For their sixth studio album, Marauder, Interpol brought in an outside producer for the first time in over a decade. Dave Fridmann, best known for his work with Mercury Rev and the Flaming Lips, encouraged the New York trio to commit their music to analog tape by recording over each previous take in a process frontman Paul Banks has referred to as “destructive recording.” The result is an album with the urgent, organic feel of a live performance.
Though Interpol’s music has leaned more heavily on a guitar-driven sound since founding member and bassist Carlos Dengler left the band in 2010, the rhythm section still plays an integral role on Marauder. Sam Fogarino’s drums often counterbalance Daniel Kessler’s alternatingly raspy and squealing lead guitar riffs to create a thrillingly unwieldy sound that—like the impulse-driven characters at the heart of these songs—threatens to careen out of control.
The band takes a more upbeat musical approach here than usual, but the album’s chugging rhythms and lively tempos belie some rather bleak lyrical content. Thematically, Marauder focuses on both the thrill and threat posed by an unbridled id, with the titular reckless persona—described by Banks as an unhinged, pernicious facet of his own personality—resurfacing throughout.
On “Stay in Touch,” Fogarino’s syncopated drumming adds an off-kilter beat to the song’s craggy guitar riff, evoking a sense of sonic instability as Banks sings of the unpredictable, nefarious marauder, who’s described here as someone who breaks bonds and “negates hope.” And the album’s lead single, “The Rover,” goes a step further by concocting an enigmatically charismatic figure whose threat is even more insidious, with Banks delivering this origin story of a cult leader in a heavily reverbed Ozzy Osbourne-esque wail.
Such nihilism recurs at different times on the album: “If You Really Love Nothing” asserts that survival in the modern world requires cultivating and maintaining a set of illusions, while “Flight of Fancy” touches on desperately reaching out into emptiness “until that reaching out feels empty too.” The band also explores the destructive power of technology: “Party’s Over” finds Banks lamenting that the voyeuristic undercurrent of social media serves to “enhance my bad intentions,” while “Surveillance” deals in the manipulation of our perception of reality by the powers that be.
Interpol, however, doesn’t belabor these themes. Marauder‘s cover art depicts Elliot Richardson, the former U.S. Attorney General who stood up to Richard Nixon, and Banks’s fascination with how a vitriolic cult of personality can sway the masses is timely, but the album isn’t an overtly political one, couching as it does big political questions in fiercely personal terms.
Marauder, on songs like “Mountain Child” and “The Weekend,” is content to bask in the magic of profound ephemeral moments. And whether through the shoegaze bent of “Surveillance” or the slacker-rock overtones of “It Probably Matters,” Interpol offers moments of even-keeled, contemplative atmospherics. These measured musical and lyrical tangents complement more than contrast the album’s thematic focus on reckless impulsivity. Rather than simply dwelling on the potential for ruin, Interpol acknowledges the euphoria that can greet those who following their whims, resulting in an album that crackles with the energy of embracing life’s unpredictable turns.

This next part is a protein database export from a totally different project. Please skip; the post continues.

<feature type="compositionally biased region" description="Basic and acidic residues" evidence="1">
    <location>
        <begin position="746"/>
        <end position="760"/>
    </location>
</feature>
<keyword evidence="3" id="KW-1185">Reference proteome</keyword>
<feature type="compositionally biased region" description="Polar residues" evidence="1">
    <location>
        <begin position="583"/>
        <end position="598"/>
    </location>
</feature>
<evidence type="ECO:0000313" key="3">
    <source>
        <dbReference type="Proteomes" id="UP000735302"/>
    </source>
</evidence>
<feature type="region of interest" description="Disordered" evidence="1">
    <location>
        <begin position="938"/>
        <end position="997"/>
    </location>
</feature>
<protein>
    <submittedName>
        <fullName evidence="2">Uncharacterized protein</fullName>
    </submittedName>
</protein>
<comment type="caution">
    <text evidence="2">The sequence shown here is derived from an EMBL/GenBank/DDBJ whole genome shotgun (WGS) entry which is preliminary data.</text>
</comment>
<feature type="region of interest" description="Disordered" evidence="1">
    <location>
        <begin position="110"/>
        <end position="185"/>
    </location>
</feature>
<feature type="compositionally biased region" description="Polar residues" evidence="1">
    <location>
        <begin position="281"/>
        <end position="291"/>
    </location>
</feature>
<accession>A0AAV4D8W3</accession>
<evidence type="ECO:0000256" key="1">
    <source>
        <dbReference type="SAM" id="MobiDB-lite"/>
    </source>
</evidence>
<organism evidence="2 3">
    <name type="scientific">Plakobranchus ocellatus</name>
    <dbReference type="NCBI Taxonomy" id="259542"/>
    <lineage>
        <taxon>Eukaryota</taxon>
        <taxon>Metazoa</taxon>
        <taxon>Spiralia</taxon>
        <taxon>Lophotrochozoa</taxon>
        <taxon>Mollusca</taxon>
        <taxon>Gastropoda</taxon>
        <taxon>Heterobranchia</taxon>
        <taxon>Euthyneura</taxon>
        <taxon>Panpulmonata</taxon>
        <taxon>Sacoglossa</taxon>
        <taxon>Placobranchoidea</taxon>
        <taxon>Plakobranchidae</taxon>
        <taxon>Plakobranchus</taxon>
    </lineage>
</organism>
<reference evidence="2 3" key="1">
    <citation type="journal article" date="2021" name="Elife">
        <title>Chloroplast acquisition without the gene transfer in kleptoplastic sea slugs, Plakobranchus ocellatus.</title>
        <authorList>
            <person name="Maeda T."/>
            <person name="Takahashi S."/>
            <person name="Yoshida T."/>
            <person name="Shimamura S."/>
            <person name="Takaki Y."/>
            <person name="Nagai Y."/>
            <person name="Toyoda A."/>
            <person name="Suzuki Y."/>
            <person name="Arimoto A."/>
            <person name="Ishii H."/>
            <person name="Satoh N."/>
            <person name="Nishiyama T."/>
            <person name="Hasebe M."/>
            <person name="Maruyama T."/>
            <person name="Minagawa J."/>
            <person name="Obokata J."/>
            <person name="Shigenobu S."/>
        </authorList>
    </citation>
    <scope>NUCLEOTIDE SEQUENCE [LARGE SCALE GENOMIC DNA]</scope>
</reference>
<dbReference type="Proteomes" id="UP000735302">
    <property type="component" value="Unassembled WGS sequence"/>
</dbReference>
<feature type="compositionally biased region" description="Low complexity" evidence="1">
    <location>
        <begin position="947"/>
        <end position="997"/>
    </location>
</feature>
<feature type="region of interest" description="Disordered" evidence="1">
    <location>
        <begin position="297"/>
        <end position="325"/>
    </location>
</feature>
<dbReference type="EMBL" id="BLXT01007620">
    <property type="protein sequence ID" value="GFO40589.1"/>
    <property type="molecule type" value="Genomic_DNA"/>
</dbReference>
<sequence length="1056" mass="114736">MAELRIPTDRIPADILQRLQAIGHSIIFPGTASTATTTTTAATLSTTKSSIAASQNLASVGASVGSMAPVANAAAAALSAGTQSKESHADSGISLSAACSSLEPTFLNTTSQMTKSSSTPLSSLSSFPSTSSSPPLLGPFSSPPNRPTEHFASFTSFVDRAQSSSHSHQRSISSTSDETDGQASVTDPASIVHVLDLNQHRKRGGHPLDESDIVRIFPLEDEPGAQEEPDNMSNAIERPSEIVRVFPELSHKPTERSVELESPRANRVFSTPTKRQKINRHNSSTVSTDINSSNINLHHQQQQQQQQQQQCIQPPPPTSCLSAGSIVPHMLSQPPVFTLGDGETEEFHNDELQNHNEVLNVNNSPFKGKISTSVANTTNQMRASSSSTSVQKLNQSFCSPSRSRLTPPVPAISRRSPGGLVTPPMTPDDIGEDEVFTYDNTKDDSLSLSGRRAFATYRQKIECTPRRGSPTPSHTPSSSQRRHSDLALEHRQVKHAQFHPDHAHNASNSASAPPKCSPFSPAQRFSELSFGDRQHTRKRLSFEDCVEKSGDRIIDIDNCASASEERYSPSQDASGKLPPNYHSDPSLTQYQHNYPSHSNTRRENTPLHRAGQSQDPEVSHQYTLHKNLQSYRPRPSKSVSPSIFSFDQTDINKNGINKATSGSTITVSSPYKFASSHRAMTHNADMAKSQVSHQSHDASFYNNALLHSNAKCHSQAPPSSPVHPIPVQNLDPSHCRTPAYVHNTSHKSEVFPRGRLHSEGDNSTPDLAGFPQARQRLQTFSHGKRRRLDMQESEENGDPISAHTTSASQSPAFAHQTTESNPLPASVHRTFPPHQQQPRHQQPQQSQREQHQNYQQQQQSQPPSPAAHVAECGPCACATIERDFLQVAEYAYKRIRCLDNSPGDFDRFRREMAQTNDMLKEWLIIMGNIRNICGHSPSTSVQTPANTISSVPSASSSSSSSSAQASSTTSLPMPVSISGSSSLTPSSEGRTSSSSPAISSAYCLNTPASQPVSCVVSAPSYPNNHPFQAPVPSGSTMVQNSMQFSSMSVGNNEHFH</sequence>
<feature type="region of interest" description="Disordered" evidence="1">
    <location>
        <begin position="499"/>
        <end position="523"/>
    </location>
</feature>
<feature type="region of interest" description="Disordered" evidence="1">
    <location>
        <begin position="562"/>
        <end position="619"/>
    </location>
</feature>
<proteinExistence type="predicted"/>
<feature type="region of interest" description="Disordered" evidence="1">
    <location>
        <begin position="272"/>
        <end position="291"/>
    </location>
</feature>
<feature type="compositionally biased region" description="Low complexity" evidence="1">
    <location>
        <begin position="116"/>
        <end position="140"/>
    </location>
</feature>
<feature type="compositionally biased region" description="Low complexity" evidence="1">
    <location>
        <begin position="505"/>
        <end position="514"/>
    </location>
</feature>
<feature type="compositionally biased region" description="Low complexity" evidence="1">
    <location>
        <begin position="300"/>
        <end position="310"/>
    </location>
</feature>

Anyone unfamiliar to Theo Angelopoulos’s work could start chronologically, or they can simply skip to his Landscape in the Mist and leave it at that. 1995’s Ulysses’ Gaze is considerably more evocative than the Greek director’s fatuous Eternity and the Day though it’s nonetheless laughably pretentious. This tediously paced epic traces a country’s political upheavals and one man’s misplaced nationalism. “A” (a clueless Harvey Keitel) must find three lost reels of films produced by two brother-filmmakers in 1905 and located somewhere in the Balkans. Ulysses’ Gaze is mindful of the protagonist’s staunch need to capture and liberate a myth. Angelopoulos’s signature elliptical flourishes are on full display here. During the film’s opening scene, “A” discusses the Manakis brothers’ works with a former assistant of the two men. Are they occupying the same space or have “A” and the old man met at a bridge that spans the space and time continuum, Angelopoulos seems to ask. There are many such elegiac moments in Ulysses’ Gaze but all feel calculated and beleaguered by their own weight. In one of the film’s most haunting sequences, an army of soldiers butts heads with a pack of townsfolk carrying umbrella. Their confrontation creates a wall between “A” and a lone female wanderer. There is no doubt that we are in the presence of greatness, but Angelopoulos’s compositions are so calculated they leave no room for spontaneity. (Curiously, Angelopoulos made a stink at Cannes when his film lost to Kusturica’s far superior Underground.) A statue of Lenin is taken apart and transported down a river. Though the sequence serves to shed light on the looming presence of communism, the scene goes on for what seems like the duration of the October Revolution. Not surprisingly, the film’s most effective scene is also its least pretentious. Angelopoulos stunningly recounts the protagonist’s entire family history via one long shot composed of moving snapshots from his many New Years festivities. The entire film reeks of Angelopoulos’s delusion of grandeur: he fancies himself a poet first and a filmmaker second. Regardless, he’s been making the same like since 1991’s The Suspended Step of the Stork. Don’t be surprised if Angelopoulos’s next picture finds Willem Dafoe playing some a cheese-maker travelling through Pompeii and contemplating the political and social importance of gouda.